James Webb Space Telescope testing progress continues

James Webb Space Telescope testing progress continues
Testing teams can be seen carefully working a critical part of the observatory known as the deployable tower assembly that helps Webb maintain its sub-zero operating temperature by separating its cold optics from its warm spacecraft bus. Credit: NASA/Chris Gunn

Engineers have made considerable progress in checking off NASA's James Webb Space Telescope's final series of tests. Three big milestones have recently been completed, bringing the world's most complex and powerful space science telescope ever built much closer to being fully prepared for its million-mile journey to orbit. These three testing milestones are outlined below:

Deployable Tower Assembly Testing: Completed

This telescoping helps Webb maintain its necessary super cool operating temperatures by separating its mirrors and instruments from the comparatively warmer Sun-facing side and spacecraft bus. When fully deployed, the tower reaches ten feet in length, which also gives the observatory's sunshield just enough room to unfold its complex mechanisms. Recently this tower was fully extended for the very last time in testing, just as it would once in . Testing teams then lowered the tower and locked it into place to prepare for launch later this year. The next time this tower will deploy will be when Webb is in space.

AOS (Aft Optics Subsystem) Cover: Removed

Webb's "lens cap" has been removed! A technician can be seen carefully removing what's known as Webb's aft optics subsystem cover. This important piece of protective equipment has kept the observatory's instruments clean, contaminant-free, and safe from stray light while it was assembled and fully prepared for flight. Now that launch is so close, the cover has been removed to allow engineers freedom to continue packing up the rest of the observatory into its flight-like formation.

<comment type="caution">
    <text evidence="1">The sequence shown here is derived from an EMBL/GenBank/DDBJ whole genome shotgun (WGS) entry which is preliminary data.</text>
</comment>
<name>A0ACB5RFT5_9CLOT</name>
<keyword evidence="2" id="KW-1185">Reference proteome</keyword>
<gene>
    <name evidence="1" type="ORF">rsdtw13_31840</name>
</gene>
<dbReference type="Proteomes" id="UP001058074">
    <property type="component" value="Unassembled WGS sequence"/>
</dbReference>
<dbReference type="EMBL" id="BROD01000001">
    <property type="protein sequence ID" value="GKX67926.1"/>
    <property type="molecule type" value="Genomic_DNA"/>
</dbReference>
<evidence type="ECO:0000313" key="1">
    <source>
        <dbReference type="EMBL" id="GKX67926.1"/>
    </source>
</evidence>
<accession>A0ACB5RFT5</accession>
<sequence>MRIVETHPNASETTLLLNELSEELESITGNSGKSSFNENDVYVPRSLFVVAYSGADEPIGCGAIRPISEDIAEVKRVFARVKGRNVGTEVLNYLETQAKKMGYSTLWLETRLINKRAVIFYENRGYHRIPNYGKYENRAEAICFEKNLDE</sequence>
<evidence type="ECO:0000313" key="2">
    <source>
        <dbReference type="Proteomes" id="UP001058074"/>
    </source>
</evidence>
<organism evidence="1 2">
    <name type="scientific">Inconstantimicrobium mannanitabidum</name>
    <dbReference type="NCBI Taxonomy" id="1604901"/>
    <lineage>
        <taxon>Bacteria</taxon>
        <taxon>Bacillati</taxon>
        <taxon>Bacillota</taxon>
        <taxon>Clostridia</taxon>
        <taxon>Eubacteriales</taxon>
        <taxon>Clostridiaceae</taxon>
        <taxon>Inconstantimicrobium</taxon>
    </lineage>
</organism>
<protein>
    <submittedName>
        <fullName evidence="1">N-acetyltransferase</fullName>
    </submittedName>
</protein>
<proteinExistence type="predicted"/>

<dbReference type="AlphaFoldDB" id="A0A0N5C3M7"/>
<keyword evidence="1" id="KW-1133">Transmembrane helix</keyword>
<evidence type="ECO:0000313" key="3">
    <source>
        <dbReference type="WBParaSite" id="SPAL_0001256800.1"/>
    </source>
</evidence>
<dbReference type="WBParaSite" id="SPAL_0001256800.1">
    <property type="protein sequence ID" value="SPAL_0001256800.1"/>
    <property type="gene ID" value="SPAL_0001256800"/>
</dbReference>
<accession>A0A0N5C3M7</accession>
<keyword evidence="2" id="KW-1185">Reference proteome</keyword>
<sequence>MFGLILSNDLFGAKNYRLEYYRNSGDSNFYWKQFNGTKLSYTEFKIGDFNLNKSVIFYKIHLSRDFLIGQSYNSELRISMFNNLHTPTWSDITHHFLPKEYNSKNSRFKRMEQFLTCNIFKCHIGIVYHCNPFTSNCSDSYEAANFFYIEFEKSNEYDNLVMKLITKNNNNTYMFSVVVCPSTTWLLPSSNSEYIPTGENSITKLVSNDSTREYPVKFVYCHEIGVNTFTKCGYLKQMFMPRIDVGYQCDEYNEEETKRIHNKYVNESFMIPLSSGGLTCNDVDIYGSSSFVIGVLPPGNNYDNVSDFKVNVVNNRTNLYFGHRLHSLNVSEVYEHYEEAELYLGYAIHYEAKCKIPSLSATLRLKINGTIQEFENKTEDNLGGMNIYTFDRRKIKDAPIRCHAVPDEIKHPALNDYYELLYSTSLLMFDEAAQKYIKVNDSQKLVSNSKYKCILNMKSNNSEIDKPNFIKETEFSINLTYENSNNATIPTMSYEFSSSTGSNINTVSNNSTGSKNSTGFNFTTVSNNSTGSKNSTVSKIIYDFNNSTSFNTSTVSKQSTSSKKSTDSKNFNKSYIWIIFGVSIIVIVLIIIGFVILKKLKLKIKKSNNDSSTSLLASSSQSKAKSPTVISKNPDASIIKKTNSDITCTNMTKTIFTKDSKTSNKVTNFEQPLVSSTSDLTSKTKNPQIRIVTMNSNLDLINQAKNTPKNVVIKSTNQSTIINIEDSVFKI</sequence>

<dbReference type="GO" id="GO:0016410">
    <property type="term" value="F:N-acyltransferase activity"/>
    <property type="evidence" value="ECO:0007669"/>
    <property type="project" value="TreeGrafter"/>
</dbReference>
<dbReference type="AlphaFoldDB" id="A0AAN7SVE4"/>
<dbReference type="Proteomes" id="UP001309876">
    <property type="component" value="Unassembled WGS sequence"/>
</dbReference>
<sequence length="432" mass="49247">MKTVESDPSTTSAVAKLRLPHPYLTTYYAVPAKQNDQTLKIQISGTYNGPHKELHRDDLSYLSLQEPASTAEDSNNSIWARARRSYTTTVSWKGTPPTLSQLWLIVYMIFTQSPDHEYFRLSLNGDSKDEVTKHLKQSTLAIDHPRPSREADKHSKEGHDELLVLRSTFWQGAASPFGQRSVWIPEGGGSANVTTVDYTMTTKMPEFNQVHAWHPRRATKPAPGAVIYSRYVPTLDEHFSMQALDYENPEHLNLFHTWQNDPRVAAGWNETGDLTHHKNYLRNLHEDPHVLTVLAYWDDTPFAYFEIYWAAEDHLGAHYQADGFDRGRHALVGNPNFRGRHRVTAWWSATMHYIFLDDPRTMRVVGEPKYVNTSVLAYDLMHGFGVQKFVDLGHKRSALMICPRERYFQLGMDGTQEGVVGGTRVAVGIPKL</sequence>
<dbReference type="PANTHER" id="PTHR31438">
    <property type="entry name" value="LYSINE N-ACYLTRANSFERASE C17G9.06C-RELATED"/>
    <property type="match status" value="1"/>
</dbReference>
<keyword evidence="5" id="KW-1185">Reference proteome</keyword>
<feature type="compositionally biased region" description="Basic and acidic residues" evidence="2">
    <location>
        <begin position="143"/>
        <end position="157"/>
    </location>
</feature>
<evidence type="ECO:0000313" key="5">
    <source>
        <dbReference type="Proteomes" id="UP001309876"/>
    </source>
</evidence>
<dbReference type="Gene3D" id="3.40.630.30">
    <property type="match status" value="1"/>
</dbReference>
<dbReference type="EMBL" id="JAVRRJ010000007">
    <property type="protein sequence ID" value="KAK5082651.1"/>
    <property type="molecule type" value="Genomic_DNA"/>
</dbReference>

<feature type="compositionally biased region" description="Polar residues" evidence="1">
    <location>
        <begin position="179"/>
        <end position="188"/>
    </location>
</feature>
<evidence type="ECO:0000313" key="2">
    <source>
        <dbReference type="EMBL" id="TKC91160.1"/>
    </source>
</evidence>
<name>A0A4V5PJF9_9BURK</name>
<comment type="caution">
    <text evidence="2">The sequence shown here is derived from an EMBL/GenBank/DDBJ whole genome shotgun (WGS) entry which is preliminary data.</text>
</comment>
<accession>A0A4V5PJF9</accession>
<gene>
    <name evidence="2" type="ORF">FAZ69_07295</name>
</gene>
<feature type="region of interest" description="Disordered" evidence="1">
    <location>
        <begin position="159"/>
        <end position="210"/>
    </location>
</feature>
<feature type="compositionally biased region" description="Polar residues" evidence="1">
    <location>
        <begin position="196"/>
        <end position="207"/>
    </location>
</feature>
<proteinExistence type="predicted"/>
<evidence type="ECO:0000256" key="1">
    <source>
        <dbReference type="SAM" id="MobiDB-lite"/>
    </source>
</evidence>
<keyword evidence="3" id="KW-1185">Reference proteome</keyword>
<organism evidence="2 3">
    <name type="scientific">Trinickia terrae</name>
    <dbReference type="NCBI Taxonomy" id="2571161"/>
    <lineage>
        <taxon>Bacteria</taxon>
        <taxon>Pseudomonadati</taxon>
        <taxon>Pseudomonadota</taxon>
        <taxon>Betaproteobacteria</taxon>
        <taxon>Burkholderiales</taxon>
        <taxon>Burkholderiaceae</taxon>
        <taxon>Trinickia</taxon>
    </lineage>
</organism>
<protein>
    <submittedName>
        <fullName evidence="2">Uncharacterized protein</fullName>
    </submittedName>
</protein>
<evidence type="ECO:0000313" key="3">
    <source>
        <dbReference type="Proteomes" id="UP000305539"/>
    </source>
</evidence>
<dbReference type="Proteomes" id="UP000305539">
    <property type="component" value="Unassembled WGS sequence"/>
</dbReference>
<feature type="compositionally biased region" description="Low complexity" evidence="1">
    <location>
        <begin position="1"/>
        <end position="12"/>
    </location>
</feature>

Unitized Pallet Structure: Stowed for Launch

Webb's tennis court-sized sunshield folds up perfectly to rest on what is known as a unitized pallet . These long support structures are part of the observatory's complex folding mechanism that allows it to just barely fit inside an Ariane 5 rocket for launch. Now that Webb's lens cap has been removed, engineers were free to finish the process of folding the pallets upward into their final configuration for launch. In the accompanying picture, Webb's pallet structures can be seen partially lifted, but they have since been fully raised and locked in place for launch later this year.

James Webb Space Telescope testing progress continues
After the removal of the James Webb Space Telescope’s “lens cap” engineers were freed to fold up the long support structures that keep the observatory’s sunshield safe and secure during transport and deployment. Credits: NASA/Chris Gunn

The testing was conducted in a clean room at Northrop Grumman in Redondo Beach, California.

The James Webb Space Telescope will be the world's premier space science observatory when it launches in 2021. Webb will solve mysteries in our solar system, look beyond to distant worlds around other stars, and probe the mysterious structures and origins of our universe and our place in it. Webb is an international program led by NASA with its partners, ESA (European Space Agency) and the Canadian Space Agency.


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